From legislation for border walls and ID cards in the U.S. to riots in Paris, the subject of immigration recently has stirred much public passion and debate in the Americas and Europe. In contrast, little attention has been devoted to emigration from Arab states.
That’s where Laurie Brand comes in.
The new director of USC College’s School of International Relations is breaking new ground with her book, Citizens Abroad: Emigration and the State in the Middle East and North Africa (Cambridge University Press, 2006 ) — a work which is pioneering in its treatment of the role of Middle Eastern states in the processes of emigration within and outside the region.
Brand traces the book’s origin to her surprise at discovering that a number of Middle Eastern states were establishing government ministries charged with managing relations with citizens and their descendants residing beyond their borders. In Citizens Abroad, she looks at state efforts by Morocco, Tunisia, Lebanon and Jordan.
“I became very interested in the question of why, at a particular point in time, a state decides to establish or expand its ties with its nationals abroad,” Brand said.
“This leads to a number of other questions,” she continued. “What implications are there for the content of citizenship when a state has increasing numbers of their citizens or their descendants living abroad? How do states relate to these people? Do they continue to have a claim over them? What does that mean both in legal and moral terms?”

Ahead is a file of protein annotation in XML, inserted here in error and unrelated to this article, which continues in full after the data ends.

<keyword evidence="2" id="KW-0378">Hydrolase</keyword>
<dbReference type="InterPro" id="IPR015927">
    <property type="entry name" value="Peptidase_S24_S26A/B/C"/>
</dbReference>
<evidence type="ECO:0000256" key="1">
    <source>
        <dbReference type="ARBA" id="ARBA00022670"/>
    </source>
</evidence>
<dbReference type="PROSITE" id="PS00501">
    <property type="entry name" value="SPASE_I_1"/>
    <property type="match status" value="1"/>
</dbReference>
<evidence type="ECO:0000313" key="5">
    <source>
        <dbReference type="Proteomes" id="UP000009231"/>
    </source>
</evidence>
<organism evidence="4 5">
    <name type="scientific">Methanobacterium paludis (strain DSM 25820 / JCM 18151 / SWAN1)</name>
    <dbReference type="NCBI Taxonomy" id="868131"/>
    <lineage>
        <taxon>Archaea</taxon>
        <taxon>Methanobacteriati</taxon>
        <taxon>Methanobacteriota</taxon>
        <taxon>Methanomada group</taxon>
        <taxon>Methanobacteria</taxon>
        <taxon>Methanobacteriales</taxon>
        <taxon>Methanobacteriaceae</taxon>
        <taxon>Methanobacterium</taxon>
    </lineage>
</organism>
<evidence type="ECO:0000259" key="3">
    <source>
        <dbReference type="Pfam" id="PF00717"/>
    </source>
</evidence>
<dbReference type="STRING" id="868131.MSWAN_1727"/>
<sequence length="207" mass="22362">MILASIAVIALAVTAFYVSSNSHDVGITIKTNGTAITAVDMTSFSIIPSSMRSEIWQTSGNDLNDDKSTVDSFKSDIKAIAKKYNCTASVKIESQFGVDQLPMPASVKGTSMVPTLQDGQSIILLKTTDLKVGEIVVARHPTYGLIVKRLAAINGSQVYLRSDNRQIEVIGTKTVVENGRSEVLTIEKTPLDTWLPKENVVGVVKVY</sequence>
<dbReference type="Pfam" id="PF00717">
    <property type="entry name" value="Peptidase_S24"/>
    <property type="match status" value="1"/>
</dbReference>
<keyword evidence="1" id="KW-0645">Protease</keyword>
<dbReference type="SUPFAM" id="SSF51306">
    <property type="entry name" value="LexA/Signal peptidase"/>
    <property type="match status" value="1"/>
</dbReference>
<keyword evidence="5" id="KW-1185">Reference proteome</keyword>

Rather than begin with a particular hypothesis to test, Brand took a more inductive approach, examining her subject and then evaluating the patterns that emerged.
“For most social scientists, it’s not the preferred way of conducting a study,” she said. “There’s always the risk that you may end up gathering a lot of information that ultimately may not figure directly into the study. But that’s the way I’ve always worked, for better or for worse, and I enjoy the kinds of questions I pursue.”
Building on this emigration work, her current projects look into why and how states in the Middle East and North Africa include emigrants in “official” national narratives by examining government history and related textbooks.
While continuing her scholarly work, Brand has taken on a different kind of project — one that she expects will take up a good portion of her time over the next few years.
In her new role as IR director, her first goal will be to recruit new faculty.
“We have among our faculty some very distinguished people,” Brand said. “And a major in international relations is increasingly attractive to students, so we’ve had a surge in interest over the last few years. For us to continue to be a vibrant and active faculty, we need reinforcements. And we’re excited because we’ve had a number of potential colleagues out for visits.”
She also wants to work with her colleagues to develop more overseas studies opportunities for IR students — something she sees as central to an education in her field.